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Die schöne Frau Seidenman (SZ-Bibliothek, #41)

3.84 of 5 stars 3.84  ·  rating details  ·  450 ratings  ·  43 reviews
In the Nazi-occupied Warsaw of 1943, Irma Seidenman, a young Jewish widow, possesses two attributes that can spell the difference between life and death: she has blue eyes and blond hair.
Hardcover, 219 pages
Published December 31st 2004 by Süddeutsche Zeitung (first published 1986)
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(showing 1-30 of 1,650)
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Ignore the blurb, the insipid front cover and the title (suggestive as it is of the 19thc, and of romance novels).

This book is something other.

A series of events occur to a series of characters in Warsaw. The temporal fulcrum of the text is 1943, and the fate of these men and women pivots here. We slip forward (sometimes right up to the 1980s) and back to comment upon and illuminate action taken or not taken during the darkest days of the war. There is much death, of course, but humour (often
Joselito Honestly and Brilliantly
Like God was the storyteller. The setting was 1943 Warsaw, Poland during the Nazi occupation. But it wouldn't have mattered if the setting was in another place or at another time. It was, among others, the brilliant style of narration which did it for this novel, something I had not seen before.

The blurb at the back of the book, and perhaps the title itself, are misleading. This is not just about Irma Seidenman, a young blue-eyed, blond, jewish widow who got a false identity but was betrayed and
Irma Seidenman had been living under a false identity as a Polish officer's widow in Nazi-occupied Warsaw. She is recognized by a former acquaintance, and is arrested for being a Jew. A group of Polish people set up a plan to rescue her.

The interconnected chapters of the book are each devoted to a particular character or incident. Together, the stories give a composite picture of the people in Warsaw during World War II, and a glimpse into the future for them. The well-written book had complex c
Oct 20, 2011 Anne rated it 5 of 5 stars  ·  review of another edition
Recommends it for: Anyone interested in 1940s Warsaw.
Unique writing, beautifully portrays life during 1942-9143 Warsaw. The narrative jumps around between past, present and future and from one character to another. Though not easy to follow at times, this style gives an over-arching view of how lives are lost, saved or changed within the blink of an eye. Very philosophical at times, with beautiful sentences to savor that speak deep truths about life and people.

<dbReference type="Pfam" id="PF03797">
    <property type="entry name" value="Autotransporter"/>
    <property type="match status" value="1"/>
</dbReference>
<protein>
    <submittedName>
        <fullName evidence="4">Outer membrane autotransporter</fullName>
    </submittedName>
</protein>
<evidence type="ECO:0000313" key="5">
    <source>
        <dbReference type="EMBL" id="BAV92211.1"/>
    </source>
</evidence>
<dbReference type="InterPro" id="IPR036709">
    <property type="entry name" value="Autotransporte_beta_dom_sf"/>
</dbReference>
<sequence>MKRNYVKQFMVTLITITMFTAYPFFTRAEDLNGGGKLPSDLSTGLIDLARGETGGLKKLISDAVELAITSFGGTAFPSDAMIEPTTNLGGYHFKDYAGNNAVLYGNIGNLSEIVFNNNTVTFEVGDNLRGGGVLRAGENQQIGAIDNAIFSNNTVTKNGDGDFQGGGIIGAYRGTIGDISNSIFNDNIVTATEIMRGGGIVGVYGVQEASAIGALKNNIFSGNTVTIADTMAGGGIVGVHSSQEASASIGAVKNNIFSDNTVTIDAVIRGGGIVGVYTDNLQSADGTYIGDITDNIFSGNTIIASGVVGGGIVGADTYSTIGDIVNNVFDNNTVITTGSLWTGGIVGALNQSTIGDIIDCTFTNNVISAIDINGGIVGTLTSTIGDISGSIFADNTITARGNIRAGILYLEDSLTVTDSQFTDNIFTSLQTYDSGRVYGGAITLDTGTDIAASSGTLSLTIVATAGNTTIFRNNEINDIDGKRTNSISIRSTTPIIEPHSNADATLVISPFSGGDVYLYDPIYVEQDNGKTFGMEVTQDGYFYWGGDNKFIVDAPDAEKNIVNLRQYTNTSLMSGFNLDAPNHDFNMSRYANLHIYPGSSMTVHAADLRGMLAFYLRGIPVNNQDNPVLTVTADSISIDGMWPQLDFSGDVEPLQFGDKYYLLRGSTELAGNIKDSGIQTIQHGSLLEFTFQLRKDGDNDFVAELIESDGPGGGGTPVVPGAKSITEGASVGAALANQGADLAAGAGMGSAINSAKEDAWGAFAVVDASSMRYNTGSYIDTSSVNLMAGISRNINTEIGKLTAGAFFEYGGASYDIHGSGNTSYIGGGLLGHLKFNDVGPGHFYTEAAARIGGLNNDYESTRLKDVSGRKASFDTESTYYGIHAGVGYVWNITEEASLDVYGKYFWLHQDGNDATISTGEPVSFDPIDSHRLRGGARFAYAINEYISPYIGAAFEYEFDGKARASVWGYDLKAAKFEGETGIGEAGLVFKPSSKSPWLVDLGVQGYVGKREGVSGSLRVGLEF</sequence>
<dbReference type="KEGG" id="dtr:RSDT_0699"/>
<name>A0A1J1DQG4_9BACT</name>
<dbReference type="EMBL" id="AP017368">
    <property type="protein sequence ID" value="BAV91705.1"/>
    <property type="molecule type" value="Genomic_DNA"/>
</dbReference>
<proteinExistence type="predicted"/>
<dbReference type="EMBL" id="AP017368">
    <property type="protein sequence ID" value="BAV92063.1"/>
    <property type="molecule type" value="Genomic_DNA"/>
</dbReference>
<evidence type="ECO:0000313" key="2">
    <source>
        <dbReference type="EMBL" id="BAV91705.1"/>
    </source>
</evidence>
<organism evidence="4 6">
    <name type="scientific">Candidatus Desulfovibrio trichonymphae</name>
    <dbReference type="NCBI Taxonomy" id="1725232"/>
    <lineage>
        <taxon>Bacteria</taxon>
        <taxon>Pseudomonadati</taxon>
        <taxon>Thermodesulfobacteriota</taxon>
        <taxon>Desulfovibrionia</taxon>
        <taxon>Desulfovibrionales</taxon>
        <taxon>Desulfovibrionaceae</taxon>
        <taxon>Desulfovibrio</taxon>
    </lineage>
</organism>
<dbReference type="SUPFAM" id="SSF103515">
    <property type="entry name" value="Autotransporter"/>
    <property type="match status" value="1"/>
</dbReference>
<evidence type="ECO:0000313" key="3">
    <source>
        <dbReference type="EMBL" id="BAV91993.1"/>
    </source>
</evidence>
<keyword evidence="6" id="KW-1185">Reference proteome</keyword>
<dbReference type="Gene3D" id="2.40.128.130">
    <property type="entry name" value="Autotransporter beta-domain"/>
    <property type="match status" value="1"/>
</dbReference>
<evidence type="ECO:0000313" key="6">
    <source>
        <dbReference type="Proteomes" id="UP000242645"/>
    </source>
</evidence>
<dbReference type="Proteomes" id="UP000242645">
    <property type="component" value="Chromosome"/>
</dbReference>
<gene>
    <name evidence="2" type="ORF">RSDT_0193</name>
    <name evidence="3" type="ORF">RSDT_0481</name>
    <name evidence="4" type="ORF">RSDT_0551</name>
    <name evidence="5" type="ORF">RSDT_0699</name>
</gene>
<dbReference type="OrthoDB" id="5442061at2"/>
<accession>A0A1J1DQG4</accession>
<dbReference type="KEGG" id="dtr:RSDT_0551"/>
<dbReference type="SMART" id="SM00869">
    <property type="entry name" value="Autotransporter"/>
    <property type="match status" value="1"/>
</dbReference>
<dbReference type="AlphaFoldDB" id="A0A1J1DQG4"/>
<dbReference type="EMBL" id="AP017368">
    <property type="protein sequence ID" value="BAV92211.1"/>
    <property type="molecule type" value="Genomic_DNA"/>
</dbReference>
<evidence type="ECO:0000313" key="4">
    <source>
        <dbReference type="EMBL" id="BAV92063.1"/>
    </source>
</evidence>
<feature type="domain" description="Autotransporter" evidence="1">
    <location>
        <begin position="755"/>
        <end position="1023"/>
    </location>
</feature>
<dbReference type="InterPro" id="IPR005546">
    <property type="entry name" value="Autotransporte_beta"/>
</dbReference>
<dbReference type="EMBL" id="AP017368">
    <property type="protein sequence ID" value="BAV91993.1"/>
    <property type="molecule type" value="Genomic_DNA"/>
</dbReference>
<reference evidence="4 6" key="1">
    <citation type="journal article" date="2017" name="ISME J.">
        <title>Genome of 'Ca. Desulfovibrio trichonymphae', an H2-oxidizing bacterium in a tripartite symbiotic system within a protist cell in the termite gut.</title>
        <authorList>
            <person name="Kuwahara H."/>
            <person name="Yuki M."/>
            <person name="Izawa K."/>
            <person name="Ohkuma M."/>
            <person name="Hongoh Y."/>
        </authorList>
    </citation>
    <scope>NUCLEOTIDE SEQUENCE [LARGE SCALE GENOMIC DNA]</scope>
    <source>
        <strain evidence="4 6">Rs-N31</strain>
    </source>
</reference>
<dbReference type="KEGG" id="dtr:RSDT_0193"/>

Lorenzo Berardi
The chief problem with Andrzej Szczypiorski for foreign readers is that tonguetwister of a surname he bore.

I wonder how many readers out of Poland have heard of Szczypiorski by word of mouth but cannot spell the author right. And how many non-Polish speaking librarians and booksellers might have been engaged in surreal conversations such as the following one:

Reader - Good morning, I'm looking for a book by this guy Sshz…Tzip…something like that. You got it?
Librarian - Morning. Well, I'm glad to
this is a wonderful novel, filled with extremely beautiful writing. it is about jews living in nazi-occupied warsaw in 1943. i have read many books , both novels and non-fiction, about jewish people during the second world war, and this is one of the best i've read.

i can't imagine what it must have been like to spend your life in constant fear of hearing jackboots coming up the stairs to get you and your family, and being sent to almost certain death.fucking nazis.

i only have a couple of quibble
Elizabeth (Alaska)
Mr. Szczypiorski, you had tears rolling down my cheeks so many times. They were not tears of sadness, rather more empathetic/sympathetic. Your book is about special friendships, the goodness of people, and selflessness. It is about a love of country and the feeling of unity and brotherhood among its citizens.

Warsaw, 1943. Jews were being literally slaughtered when they didn't just disappear. Sometimes wars are fought by soldiers, and sometimes by a civilian resistance. In WWII people also just t
The Beautiful Mrs. Seidenman is set in Warsaw in 1943, just before the Warsaw Ghetto uprising, when the beautiful Irma Seidenman, a Jewish widow who is blonde and blue-eyed enough to pass for Aryan and thus survive, is fingered by a Jewish informant to the Gestapo. A chain of helpers tries to free her, and through their stories, Andrzej Szczypiorski gives us a panorama of Poland under Nazi rule. If this sounds melodramatic, it isn't at all - his narrative style is one of cool detachment that occ ...more
Ally Armistead
Recommended me to by a professor I greatly admire, "The Beautiful Mrs. Seidenman" is a novel I very much wanted to love. All of the ingredients were there for an amazing story: WW II Poland, a Jewish widow in need of rescue, lyrical prose, an esteemed European author. And yet, somehow, I found myself struggling.

Part of the issue, as it always is in books we struggle with, is the lack of a coherent story. In all frankness, the book jacket description of the novel is far more amazing than the nove